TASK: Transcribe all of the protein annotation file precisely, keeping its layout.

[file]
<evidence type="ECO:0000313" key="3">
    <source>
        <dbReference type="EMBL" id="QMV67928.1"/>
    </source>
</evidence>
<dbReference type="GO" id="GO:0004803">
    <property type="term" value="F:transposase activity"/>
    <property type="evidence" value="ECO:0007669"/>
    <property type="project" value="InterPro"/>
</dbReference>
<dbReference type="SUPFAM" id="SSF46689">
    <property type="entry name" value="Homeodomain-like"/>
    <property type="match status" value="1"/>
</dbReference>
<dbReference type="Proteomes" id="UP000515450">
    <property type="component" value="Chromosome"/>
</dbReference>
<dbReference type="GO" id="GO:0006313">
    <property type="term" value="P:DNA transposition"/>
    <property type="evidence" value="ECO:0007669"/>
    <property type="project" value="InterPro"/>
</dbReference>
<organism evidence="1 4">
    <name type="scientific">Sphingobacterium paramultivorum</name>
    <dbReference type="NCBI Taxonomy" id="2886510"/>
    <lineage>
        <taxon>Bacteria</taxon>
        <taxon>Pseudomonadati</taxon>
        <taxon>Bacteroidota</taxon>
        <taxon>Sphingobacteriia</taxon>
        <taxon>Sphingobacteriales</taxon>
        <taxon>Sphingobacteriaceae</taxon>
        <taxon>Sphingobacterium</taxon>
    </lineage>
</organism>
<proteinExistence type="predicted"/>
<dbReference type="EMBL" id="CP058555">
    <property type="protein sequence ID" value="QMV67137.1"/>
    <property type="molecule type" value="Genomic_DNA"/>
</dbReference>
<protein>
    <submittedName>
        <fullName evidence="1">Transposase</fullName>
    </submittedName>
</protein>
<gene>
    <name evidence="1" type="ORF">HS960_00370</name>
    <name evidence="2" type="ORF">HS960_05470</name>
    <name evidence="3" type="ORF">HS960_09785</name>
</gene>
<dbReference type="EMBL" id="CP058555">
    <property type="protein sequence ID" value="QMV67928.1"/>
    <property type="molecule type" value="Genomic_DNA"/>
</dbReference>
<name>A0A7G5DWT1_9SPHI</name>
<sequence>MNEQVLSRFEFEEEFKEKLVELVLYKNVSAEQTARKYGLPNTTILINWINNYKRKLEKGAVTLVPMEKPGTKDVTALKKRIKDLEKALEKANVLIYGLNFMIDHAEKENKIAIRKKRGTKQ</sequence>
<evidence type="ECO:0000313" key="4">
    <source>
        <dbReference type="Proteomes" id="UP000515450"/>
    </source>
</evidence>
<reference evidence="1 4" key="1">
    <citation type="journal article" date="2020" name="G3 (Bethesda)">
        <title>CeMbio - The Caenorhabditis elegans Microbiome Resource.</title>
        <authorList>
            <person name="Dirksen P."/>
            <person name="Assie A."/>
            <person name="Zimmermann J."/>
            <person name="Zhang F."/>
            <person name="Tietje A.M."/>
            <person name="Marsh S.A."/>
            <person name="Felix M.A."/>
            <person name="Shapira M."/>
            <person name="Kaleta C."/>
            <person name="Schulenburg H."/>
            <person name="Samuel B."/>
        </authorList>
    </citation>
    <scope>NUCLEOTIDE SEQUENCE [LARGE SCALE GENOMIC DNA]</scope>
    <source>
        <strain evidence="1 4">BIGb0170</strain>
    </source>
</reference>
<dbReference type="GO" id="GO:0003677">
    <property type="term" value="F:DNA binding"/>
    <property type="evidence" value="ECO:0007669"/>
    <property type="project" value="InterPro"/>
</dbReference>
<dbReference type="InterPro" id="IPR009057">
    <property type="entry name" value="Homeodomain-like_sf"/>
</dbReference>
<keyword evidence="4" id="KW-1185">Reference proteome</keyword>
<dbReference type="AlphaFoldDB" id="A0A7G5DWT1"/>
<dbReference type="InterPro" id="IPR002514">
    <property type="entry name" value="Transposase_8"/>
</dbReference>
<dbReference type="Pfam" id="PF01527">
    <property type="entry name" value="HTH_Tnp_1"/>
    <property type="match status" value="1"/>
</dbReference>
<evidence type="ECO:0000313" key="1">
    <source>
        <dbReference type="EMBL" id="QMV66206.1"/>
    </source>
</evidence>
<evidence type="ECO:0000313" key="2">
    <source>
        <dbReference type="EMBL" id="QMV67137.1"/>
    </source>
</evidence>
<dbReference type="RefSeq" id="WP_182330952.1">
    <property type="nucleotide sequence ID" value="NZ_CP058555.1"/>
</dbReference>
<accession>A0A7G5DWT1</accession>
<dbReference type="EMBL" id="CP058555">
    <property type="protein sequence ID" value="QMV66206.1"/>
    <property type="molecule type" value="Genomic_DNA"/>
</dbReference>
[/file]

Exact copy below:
<evidence type="ECO:0000313" key="3">
    <source>
        <dbReference type="EMBL" id="QMV67928.1"/>
    </source>
</evidence>
<dbReference type="GO" id="GO:0004803">
    <property type="term" value="F:transposase activity"/>
    <property type="evidence" value="ECO:0007669"/>
    <property type="project" value="InterPro"/>
</dbReference>
<dbReference type="SUPFAM" id="SSF46689">
    <property type="entry name" value="Homeodomain-like"/>
    <property type="match status" value="1"/>
</dbReference>
<dbReference type="Proteomes" id="UP000515450">
    <property type="component" value="Chromosome"/>
</dbReference>
<dbReference type="GO" id="GO:0006313">
    <property type="term" value="P:DNA transposition"/>
    <property type="evidence" value="ECO:0007669"/>
    <property type="project" value="InterPro"/>
</dbReference>
<organism evidence="1 4">
    <name type="scientific">Sphingobacterium paramultivorum</name>
    <dbReference type="NCBI Taxonomy" id="2886510"/>
    <lineage>
        <taxon>Bacteria</taxon>
        <taxon>Pseudomonadati</taxon>
        <taxon>Bacteroidota</taxon>
        <taxon>Sphingobacteriia</taxon>
        <taxon>Sphingobacteriales</taxon>
        <taxon>Sphingobacteriaceae</taxon>
        <taxon>Sphingobacterium</taxon>
    </lineage>
</organism>
<proteinExistence type="predicted"/>
<dbReference type="EMBL" id="CP058555">
    <property type="protein sequence ID" value="QMV67137.1"/>
    <property type="molecule type" value="Genomic_DNA"/>
</dbReference>
<protein>
    <submittedName>
        <fullName evidence="1">Transposase</fullName>
    </submittedName>
</protein>
<gene>
    <name evidence="1" type="ORF">HS960_00370</name>
    <name evidence="2" type="ORF">HS960_05470</name>
    <name evidence="3" type="ORF">HS960_09785</name>
</gene>
<dbReference type="EMBL" id="CP058555">
    <property type="protein sequence ID" value="QMV67928.1"/>
    <property type="molecule type" value="Genomic_DNA"/>
</dbReference>
<name>A0A7G5DWT1_9SPHI</name>
<sequence>MNEQVLSRFEFEEEFKEKLVELVLYKNVSAEQTARKYGLPNTTILINWINNYKRKLEKGAVTLVPMEKPGTKDVTALKKRIKDLEKALEKANVLIYGLNFMIDHAEKENKIAIRKKRGTKQ</sequence>
<evidence type="ECO:0000313" key="4">
    <source>
        <dbReference type="Proteomes" id="UP000515450"/>
    </source>
</evidence>
<reference evidence="1 4" key="1">
    <citation type="journal article" date="2020" name="G3 (Bethesda)">
        <title>CeMbio - The Caenorhabditis elegans Microbiome Resource.</title>
        <authorList>
            <person name="Dirksen P."/>
            <person name="Assie A."/>
            <person name="Zimmermann J."/>
            <person name="Zhang F."/>
            <person name="Tietje A.M."/>
            <person name="Marsh S.A."/>
            <person name="Felix M.A."/>
            <person name="Shapira M."/>
            <person name="Kaleta C."/>
            <person name="Schulenburg H."/>
            <person name="Samuel B."/>
        </authorList>
    </citation>
    <scope>NUCLEOTIDE SEQUENCE [LARGE SCALE GENOMIC DNA]</scope>
    <source>
        <strain evidence="1 4">BIGb0170</strain>
    </source>
</reference>
<dbReference type="GO" id="GO:0003677">
    <property type="term" value="F:DNA binding"/>
    <property type="evidence" value="ECO:0007669"/>
    <property type="project" value="InterPro"/>
</dbReference>
<dbReference type="InterPro" id="IPR009057">
    <property type="entry name" value="Homeodomain-like_sf"/>
</dbReference>
<keyword evidence="4" id="KW-1185">Reference proteome</keyword>
<dbReference type="AlphaFoldDB" id="A0A7G5DWT1"/>
<dbReference type="InterPro" id="IPR002514">
    <property type="entry name" value="Transposase_8"/>
</dbReference>
<dbReference type="Pfam" id="PF01527">
    <property type="entry name" value="HTH_Tnp_1"/>
    <property type="match status" value="1"/>
</dbReference>
<evidence type="ECO:0000313" key="1">
    <source>
        <dbReference type="EMBL" id="QMV66206.1"/>
    </source>
</evidence>
<evidence type="ECO:0000313" key="2">
    <source>
        <dbReference type="EMBL" id="QMV67137.1"/>
    </source>
</evidence>
<dbReference type="RefSeq" id="WP_182330952.1">
    <property type="nucleotide sequence ID" value="NZ_CP058555.1"/>
</dbReference>
<accession>A0A7G5DWT1</accession>
<dbReference type="EMBL" id="CP058555">
    <property type="protein sequence ID" value="QMV66206.1"/>
    <property type="molecule type" value="Genomic_DNA"/>
</dbReference>